Many of us use Microsoft Word in our day-to-day work. If you create lengthy documents on the regular, you’ll need a Table of Contents (TOC) at some point. In this week’s Tech Tuesday post I’ll show you how quick and easy it can be in Word 2010-2013.
I get frequent questions about Tables of Contents (TOCs) because they tend to drive people crazy. You’ve painstakingly typed up a big report. You even organized it into sections and everything. So fancy! Now you want to create a TOC, and you think you have to do it by hand. Type section title, hold down period key, go look up page number, type page number, repeat. Blech. Guess what?! You don’t have to do it that way!
Note: This example assumes that your document has already been written and has a Heading at the beginning of each section. If you haven’t done that, read the post on Styles (coming soon) and then come back to this guide.
Now You Try
To generate a basic TOC, follow these steps.
1. Plop your cursor where you want your TOC to start. This spot is usually right after your title page.
2. Click the References tab on your ribbon (Figure 1).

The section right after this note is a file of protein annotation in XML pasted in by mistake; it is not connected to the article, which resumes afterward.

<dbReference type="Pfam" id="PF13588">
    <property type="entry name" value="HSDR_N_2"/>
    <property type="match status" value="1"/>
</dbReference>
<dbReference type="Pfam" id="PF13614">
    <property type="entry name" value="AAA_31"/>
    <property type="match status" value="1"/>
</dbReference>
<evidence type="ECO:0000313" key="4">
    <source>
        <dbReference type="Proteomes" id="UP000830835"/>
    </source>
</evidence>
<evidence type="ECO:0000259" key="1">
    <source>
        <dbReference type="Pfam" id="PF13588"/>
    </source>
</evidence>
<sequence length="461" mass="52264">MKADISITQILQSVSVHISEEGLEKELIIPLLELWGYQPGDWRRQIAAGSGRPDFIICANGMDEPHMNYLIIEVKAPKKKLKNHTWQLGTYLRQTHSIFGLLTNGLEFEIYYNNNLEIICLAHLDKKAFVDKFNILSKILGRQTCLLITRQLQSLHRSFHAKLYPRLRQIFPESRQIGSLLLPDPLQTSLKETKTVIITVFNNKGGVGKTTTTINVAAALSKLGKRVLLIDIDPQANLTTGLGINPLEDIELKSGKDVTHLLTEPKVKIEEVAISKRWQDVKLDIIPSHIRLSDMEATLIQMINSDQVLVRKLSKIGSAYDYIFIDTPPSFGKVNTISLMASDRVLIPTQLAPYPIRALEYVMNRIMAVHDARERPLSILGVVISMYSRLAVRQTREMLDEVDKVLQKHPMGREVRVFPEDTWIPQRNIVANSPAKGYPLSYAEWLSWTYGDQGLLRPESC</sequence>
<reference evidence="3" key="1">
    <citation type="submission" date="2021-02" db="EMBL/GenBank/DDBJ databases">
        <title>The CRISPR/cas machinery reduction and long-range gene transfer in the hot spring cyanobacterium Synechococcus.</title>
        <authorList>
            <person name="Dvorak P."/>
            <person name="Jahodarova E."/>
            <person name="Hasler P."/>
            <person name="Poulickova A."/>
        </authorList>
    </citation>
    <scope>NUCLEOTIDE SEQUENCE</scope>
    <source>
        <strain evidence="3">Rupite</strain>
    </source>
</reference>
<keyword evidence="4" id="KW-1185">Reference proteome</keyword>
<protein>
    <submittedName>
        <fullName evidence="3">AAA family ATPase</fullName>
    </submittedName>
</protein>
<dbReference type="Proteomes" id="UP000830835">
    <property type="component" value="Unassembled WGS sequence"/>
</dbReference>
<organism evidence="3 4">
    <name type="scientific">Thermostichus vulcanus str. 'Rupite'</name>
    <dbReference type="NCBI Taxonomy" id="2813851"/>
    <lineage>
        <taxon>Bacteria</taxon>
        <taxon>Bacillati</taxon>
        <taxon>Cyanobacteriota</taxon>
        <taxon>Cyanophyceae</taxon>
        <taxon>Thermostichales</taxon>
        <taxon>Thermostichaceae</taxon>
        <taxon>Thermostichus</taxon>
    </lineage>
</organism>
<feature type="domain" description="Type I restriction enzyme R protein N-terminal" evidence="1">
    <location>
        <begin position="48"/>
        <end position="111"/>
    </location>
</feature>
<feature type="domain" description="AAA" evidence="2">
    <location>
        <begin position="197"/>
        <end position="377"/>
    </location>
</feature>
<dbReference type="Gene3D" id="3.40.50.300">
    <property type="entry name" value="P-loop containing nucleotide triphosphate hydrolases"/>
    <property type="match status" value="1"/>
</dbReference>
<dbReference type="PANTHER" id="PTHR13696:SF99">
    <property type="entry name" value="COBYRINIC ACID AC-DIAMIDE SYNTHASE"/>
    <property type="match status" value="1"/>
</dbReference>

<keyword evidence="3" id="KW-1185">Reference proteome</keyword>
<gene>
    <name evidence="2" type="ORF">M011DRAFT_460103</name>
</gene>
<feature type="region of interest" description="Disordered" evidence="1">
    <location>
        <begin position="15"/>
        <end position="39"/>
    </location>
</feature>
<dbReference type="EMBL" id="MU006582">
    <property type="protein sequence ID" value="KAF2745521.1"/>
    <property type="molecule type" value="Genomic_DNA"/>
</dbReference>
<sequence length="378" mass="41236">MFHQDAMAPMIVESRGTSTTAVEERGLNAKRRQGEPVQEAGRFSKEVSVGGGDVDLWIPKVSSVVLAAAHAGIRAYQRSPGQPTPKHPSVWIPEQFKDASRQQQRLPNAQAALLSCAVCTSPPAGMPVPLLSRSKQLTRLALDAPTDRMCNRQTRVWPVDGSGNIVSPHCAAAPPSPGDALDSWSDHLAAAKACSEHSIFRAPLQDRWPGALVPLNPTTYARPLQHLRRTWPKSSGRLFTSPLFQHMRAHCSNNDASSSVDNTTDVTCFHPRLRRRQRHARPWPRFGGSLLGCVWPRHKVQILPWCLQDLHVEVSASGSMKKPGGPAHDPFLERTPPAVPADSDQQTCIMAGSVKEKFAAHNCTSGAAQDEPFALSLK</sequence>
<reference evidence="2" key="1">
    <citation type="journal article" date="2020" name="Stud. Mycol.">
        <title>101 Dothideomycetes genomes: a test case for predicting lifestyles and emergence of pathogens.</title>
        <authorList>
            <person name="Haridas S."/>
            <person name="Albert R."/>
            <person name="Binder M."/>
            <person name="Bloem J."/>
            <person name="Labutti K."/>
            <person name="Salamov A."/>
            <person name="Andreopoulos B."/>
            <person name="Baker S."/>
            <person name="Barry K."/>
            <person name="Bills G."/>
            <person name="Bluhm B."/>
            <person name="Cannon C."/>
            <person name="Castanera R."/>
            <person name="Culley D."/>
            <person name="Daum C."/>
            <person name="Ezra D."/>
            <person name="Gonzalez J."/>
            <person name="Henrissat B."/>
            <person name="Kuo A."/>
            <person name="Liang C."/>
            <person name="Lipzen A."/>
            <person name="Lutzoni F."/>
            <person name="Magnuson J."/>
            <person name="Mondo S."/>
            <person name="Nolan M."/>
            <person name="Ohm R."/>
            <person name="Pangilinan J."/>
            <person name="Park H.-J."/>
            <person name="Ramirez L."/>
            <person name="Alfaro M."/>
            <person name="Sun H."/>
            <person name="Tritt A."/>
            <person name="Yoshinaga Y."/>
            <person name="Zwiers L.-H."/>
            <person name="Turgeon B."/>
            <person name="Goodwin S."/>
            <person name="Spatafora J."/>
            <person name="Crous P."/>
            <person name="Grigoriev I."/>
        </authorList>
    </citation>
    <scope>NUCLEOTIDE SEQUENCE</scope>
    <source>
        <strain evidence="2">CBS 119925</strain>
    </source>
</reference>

3. Click the Table of Contents button to open the drop-down menu.
4. Select Automatic Table 1 or Automatic Table 2, whichever you prefer, from the drop-down menu (Figure 2).
Boom! Instant TOC (Figure 3).
The Best Part
My favorite thing about auto-generating a TOC is how easy it is to update. If you make corrections, edit headings, or add text, which then changes your page numbers, you can update your TOC in four steps.
1. Right-click anywhere in your TOC.
2. In the context menu, choose Update Field (Figure 4).
3. In the radial menu, choose Update page numbers only or Update entire table (Figure 5), depending on your preference. If you choose page numbers only, your headings will not change, but your page numbers will update. If you choose entire table, all headings will update in the TOC along with the page numbers.
4. Click OK.
That’s how you generate and update a basic Table of Contents in Microsoft Word 2010-2013. I hope this guide saves you time and joint pain in your document travels. In future Heather Techy Posts, we’ll look at how styles work and how to make a more advanced Table of Contents.